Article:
UCLA Study: Less Snow and More Rainfall Spell Trouble for California

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Snow blankets the Angeles National Forest north of Los Angeles, California on December 26, 2019. (ROBYN BECK/AFP via Getty Images)

By the 2070s, climate change will reduce snowpack and increase extreme rainfall in the Sierra Nevada and California’s reservoirs will likely be overwhelmed. That’s according to a new study by UCLA climate scientists, who predict that run-off during so-called atmospheric rivers  will increase by nearly 50 percent, leading to widespread flooding across the state. We’ll talk about the impact of climate change on Sierra weather patterns and what it all means for the state’s water supply.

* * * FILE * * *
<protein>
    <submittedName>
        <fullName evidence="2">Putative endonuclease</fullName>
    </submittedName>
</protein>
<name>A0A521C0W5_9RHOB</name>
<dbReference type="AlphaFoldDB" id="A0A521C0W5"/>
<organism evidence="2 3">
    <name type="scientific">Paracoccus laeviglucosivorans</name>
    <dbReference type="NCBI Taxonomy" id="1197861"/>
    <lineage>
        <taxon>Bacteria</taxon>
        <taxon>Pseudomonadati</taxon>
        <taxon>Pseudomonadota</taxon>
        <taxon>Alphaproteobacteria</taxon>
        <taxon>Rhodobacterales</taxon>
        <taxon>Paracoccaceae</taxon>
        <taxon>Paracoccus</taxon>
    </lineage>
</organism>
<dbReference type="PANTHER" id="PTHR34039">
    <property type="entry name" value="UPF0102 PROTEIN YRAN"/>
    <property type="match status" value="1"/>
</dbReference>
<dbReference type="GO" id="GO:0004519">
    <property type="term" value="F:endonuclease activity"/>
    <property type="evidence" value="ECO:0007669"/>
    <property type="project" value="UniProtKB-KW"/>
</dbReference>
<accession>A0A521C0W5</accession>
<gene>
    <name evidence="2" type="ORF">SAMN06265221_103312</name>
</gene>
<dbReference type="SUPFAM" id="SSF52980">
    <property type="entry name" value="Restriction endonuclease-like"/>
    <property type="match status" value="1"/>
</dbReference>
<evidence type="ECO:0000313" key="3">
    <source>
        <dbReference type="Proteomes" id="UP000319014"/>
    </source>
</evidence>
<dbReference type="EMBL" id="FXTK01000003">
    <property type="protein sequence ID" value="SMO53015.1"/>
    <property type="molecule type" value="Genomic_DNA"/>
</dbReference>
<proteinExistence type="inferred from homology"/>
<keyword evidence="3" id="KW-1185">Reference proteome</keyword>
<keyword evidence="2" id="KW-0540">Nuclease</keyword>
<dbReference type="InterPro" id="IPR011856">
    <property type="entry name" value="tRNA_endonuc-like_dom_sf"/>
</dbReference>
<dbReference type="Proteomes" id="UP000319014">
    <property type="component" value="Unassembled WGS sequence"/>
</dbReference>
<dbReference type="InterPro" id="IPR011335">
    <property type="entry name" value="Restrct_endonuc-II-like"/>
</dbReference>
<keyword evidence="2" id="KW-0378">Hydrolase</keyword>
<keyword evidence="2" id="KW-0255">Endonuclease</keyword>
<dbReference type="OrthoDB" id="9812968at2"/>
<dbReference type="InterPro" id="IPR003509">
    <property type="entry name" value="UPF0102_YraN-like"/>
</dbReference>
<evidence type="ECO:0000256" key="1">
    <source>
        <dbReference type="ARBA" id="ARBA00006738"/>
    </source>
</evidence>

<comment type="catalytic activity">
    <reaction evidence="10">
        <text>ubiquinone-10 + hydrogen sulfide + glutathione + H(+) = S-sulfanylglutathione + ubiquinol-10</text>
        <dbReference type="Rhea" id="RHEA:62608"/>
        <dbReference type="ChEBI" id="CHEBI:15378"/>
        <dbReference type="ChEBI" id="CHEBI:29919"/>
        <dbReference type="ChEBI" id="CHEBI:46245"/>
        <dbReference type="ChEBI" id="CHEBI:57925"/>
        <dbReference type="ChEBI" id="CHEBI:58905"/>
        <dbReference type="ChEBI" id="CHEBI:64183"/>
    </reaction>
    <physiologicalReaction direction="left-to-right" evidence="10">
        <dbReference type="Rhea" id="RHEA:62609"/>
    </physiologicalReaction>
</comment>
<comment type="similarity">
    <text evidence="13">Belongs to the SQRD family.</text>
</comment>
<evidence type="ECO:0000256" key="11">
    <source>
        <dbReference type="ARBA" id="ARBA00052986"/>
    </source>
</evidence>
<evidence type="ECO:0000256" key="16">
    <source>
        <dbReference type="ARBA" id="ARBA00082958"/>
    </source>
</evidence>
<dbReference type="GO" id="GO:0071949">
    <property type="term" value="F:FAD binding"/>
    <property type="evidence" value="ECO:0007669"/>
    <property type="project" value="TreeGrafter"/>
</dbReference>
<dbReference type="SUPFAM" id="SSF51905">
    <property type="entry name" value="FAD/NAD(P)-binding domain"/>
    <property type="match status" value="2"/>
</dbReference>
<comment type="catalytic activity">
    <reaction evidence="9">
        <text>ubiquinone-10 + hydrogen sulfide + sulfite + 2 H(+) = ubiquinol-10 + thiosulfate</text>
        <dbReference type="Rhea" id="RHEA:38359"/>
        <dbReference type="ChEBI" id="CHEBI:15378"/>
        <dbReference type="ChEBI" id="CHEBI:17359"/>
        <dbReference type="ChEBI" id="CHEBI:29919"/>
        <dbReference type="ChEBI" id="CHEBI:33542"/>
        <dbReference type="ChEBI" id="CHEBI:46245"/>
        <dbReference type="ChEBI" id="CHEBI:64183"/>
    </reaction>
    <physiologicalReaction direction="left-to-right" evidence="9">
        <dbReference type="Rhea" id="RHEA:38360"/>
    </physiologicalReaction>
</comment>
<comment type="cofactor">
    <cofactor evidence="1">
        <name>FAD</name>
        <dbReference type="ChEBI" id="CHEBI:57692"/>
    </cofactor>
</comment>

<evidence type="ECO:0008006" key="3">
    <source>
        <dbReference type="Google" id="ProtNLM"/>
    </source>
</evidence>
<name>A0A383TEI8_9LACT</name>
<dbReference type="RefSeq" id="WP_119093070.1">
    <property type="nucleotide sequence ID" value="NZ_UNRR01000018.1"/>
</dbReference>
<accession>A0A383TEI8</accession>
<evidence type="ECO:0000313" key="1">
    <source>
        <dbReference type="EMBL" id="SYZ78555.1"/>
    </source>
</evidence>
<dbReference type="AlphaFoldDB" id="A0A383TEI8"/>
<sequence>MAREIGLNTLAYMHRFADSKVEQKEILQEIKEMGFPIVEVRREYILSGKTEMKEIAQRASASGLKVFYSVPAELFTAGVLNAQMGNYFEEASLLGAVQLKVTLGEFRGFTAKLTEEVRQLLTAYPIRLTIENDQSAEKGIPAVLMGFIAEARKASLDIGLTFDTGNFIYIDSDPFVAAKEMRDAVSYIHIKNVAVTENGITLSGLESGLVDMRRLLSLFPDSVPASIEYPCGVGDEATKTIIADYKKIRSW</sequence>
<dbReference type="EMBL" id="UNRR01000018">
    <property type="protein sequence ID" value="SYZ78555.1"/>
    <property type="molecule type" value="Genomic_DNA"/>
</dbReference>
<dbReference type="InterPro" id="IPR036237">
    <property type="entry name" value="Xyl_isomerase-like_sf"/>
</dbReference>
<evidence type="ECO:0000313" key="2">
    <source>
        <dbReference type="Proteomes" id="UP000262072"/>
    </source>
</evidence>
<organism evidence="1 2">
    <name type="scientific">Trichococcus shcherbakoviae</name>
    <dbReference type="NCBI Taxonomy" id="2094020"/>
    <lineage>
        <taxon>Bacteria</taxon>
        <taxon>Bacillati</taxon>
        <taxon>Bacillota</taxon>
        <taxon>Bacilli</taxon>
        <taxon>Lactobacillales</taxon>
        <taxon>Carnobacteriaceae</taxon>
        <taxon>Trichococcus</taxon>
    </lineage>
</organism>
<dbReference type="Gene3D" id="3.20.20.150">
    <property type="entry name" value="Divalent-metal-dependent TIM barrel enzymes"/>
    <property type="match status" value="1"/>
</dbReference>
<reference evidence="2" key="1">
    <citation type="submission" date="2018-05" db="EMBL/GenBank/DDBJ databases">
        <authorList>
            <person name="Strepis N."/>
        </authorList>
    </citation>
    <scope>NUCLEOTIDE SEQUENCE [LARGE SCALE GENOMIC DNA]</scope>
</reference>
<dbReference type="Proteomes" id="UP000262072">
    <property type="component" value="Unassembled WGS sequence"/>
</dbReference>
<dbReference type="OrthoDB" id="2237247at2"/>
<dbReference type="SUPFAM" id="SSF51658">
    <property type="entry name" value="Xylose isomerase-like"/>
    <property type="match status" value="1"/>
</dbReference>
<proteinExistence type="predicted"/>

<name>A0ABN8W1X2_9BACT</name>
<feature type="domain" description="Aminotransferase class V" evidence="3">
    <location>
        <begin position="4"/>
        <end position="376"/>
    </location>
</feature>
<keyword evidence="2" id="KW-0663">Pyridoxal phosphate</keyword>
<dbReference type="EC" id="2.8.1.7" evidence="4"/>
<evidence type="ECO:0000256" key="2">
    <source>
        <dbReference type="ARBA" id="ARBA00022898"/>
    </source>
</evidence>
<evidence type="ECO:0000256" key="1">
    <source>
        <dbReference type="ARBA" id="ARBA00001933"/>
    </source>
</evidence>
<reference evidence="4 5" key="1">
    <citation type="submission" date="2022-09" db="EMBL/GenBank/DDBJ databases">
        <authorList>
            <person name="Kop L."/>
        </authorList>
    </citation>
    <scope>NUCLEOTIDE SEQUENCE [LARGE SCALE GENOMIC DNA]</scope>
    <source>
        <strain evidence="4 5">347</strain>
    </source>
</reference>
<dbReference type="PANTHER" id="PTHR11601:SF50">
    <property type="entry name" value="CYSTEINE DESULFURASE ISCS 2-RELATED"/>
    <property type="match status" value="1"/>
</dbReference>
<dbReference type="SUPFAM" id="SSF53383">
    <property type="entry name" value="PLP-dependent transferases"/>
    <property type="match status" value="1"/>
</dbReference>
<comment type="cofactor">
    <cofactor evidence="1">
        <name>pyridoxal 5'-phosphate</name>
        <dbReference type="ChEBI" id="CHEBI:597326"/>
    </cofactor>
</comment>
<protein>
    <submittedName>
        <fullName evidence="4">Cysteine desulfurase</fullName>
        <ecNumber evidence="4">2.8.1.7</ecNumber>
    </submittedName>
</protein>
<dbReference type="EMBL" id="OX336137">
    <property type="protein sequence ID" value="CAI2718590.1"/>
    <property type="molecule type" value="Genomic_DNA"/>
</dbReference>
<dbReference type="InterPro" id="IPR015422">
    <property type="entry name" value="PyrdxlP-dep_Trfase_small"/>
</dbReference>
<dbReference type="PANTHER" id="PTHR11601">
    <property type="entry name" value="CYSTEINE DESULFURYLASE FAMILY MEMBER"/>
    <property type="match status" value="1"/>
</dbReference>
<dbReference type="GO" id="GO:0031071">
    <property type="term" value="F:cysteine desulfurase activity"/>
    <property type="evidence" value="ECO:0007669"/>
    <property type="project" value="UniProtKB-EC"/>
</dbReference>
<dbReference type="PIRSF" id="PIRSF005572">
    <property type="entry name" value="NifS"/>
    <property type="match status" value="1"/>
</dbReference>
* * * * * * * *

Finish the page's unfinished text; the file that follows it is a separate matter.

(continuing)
Paul Rogers, environment reporter, San Jose Mercury News

Alex Hall, professor of atmospheric and oceanic sciences and director of the Center for Climate Science, UCLA